A dangerous combination of record-setting cold temperatures and powerful winds buffeted the northeastern United States and Canada over the weekend, creating life-threatening conditions and wind-chills from the Arctic blast.
New Hampshire’s Mount Washington overnight on Saturday recorded a wind-chill – a measure of how the combined effect of air and wind feels to the skin – of minus 78 Celsius (-108 degrees Fahrenheit), which appeared to be the lowest ever in the United States.
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The air temperature at the peak reached -44C (-47F) with winds gusting near 160 kilometres per hour (100 miles per hour), according to the Mount Washington Observatory.
What is an Arctic blast?
The bitter weather all started farther north as frigid air collected over the snow-covered ground in the Arctic. Then the jet stream — wobbling air currents in the middle and upper parts of the atmosphere — began pushing this cold pool down into Canada and the US.
An Arctic blast is defined by the US National Weather Service as when “very cold air masses that typically originate in the Siberian Region of Asia, cross over the North Pole into Canada and push south and east into the lower United States”.
As this Arctic air is pushed into the warmer, moister air ahead of it, the system can quickly develop into serious weather — including what’s known as a “bomb cyclone” – a fast-developing storm in which atmospheric pressure falls quickly over 24 hours.
These severe weather events usually form over bodies of water, which have lots of warmth and moisture to feed the storm.
The Arctic air reached the region just as a rapid cyclogenesis developed over Labrador and Newfoundland, churning up powerful winds. A cyclogenesis refers to an intensification of a cyclone or low-pressure storm system.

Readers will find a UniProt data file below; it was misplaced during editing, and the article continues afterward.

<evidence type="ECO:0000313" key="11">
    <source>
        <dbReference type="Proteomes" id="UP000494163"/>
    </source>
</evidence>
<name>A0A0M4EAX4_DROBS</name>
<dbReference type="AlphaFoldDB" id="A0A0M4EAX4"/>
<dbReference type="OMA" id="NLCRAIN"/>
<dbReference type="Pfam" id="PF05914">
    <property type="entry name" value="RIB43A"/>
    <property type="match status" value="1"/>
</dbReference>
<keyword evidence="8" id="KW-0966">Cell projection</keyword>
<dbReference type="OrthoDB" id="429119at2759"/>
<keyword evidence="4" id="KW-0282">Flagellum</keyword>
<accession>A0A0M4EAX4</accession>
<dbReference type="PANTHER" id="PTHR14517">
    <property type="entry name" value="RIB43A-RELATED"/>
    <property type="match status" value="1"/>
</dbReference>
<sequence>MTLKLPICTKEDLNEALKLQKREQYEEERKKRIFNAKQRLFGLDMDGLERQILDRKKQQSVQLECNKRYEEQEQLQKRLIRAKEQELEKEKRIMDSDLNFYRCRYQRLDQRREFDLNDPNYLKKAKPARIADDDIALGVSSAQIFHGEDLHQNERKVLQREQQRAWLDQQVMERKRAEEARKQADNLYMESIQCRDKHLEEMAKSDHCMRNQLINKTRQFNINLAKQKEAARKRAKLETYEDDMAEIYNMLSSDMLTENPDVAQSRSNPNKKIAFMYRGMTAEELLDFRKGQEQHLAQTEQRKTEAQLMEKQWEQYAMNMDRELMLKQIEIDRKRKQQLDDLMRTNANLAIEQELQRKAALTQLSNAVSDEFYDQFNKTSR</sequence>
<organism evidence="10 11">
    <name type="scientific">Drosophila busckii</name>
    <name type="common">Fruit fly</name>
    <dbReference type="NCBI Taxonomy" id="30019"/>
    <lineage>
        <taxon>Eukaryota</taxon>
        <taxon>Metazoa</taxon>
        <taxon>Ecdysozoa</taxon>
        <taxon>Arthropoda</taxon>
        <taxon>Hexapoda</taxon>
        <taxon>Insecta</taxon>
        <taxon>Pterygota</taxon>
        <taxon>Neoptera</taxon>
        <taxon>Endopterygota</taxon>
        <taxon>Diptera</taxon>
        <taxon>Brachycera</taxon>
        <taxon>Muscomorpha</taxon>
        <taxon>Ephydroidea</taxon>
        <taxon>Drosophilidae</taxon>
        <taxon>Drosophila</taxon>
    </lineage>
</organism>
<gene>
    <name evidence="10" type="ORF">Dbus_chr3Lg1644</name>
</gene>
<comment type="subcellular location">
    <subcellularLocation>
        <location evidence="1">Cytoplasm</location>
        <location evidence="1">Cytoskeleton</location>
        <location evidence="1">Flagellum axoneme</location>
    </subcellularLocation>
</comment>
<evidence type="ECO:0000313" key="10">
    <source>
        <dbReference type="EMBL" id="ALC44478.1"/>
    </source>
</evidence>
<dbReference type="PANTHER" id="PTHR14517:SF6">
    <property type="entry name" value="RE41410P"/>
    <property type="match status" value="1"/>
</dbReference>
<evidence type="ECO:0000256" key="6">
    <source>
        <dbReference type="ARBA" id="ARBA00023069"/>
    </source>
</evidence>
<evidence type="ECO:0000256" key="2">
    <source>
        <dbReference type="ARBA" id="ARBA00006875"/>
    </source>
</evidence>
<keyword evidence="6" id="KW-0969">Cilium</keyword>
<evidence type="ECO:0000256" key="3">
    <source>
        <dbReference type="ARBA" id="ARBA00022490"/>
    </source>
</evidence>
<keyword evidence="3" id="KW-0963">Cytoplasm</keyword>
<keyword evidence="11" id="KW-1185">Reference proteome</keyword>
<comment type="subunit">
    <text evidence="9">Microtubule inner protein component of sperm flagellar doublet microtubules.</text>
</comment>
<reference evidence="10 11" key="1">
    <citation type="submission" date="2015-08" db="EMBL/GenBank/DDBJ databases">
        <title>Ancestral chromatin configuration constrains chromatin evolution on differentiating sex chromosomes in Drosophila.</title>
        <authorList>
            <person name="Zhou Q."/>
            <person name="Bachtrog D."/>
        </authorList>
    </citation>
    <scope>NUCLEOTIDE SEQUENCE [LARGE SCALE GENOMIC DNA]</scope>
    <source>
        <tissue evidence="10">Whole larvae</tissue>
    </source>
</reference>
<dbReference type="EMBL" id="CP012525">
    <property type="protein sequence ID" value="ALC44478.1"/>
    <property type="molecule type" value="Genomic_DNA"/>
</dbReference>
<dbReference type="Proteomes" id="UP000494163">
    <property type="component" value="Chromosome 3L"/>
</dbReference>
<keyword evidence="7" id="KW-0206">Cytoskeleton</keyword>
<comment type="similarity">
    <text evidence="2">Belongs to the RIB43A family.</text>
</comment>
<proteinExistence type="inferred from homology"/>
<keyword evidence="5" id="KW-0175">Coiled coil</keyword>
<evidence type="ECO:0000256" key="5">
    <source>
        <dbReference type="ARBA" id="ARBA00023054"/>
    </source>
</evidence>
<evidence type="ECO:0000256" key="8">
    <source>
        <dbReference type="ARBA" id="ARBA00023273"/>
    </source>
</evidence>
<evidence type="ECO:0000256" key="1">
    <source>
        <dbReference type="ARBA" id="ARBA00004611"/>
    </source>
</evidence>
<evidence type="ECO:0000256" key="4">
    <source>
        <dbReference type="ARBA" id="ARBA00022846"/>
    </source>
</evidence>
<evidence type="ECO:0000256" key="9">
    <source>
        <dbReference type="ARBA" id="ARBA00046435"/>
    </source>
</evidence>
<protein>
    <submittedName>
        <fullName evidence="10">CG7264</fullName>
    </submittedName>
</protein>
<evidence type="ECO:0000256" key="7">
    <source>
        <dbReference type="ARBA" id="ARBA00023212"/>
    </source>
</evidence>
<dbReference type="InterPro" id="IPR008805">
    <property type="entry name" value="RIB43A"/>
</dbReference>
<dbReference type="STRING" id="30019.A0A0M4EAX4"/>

Which areas were affected?
Wind and extreme cold warnings were in place across large sections of Atlantic Canada – including Nova Scotia, New Brunswick, Newfoundland and Labrador – and the major cities of Montreal and Toronto were also under extreme cold advisories, according to Environment Canada.
The Arctic blast flowing into the US from eastern Canada brought record lows to Albany, New York; Augusta, Maine; Rochester, New York; and Worcester, Massachusetts, among other places.
In Caribou, Maine, there were reports of “frostquakes” – tremors that feel like earthquakes but are caused by the soil cracking suddenly in the cold – as well as trees splitting open, likely caused by sap freezing inside the trunks.
In Boston, where officials closed down the public school system on Friday, the low temperature hit -23C (-10F), shattering the day’s record set more than a century ago. In Providence, Rhode Island, the mercury dropped to -23C (-9F), well below the previous all-time low of -19C (-2F), set in 1918.
What measures have been taken?
Several cities took emergency measures to aid residents, including opening warming centres and conducting outreach to ensure homeless people were sheltered from the brutal cold.
In Boston, Pine Street Inn, the largest provider of homeless services in New England, doubled the number of vans canvassing the city’s streets on Friday and Saturday, said Barbara Trevisan, a spokeswoman.
“They started going out early this week to warn people that the weather was going to be very extreme,” she said. “The goal last night was just to keep people alive and safe.”
Massachusetts Governor Maura Healey ordered South Station, the city’s main rail terminal, to remain open overnight to serve as an emergency shelter. About 50 to 60 homeless people stayed in the station overnight, Trevisan estimated.
Among them was Paul Butler, 45, who has been homeless since he was evicted in December 2021. “This is the coldest I ever, ever remember, and I worked the door at a bunch of clubs for 15 years,” said the former US Marine, who carried two bags with extra clothes and blankets.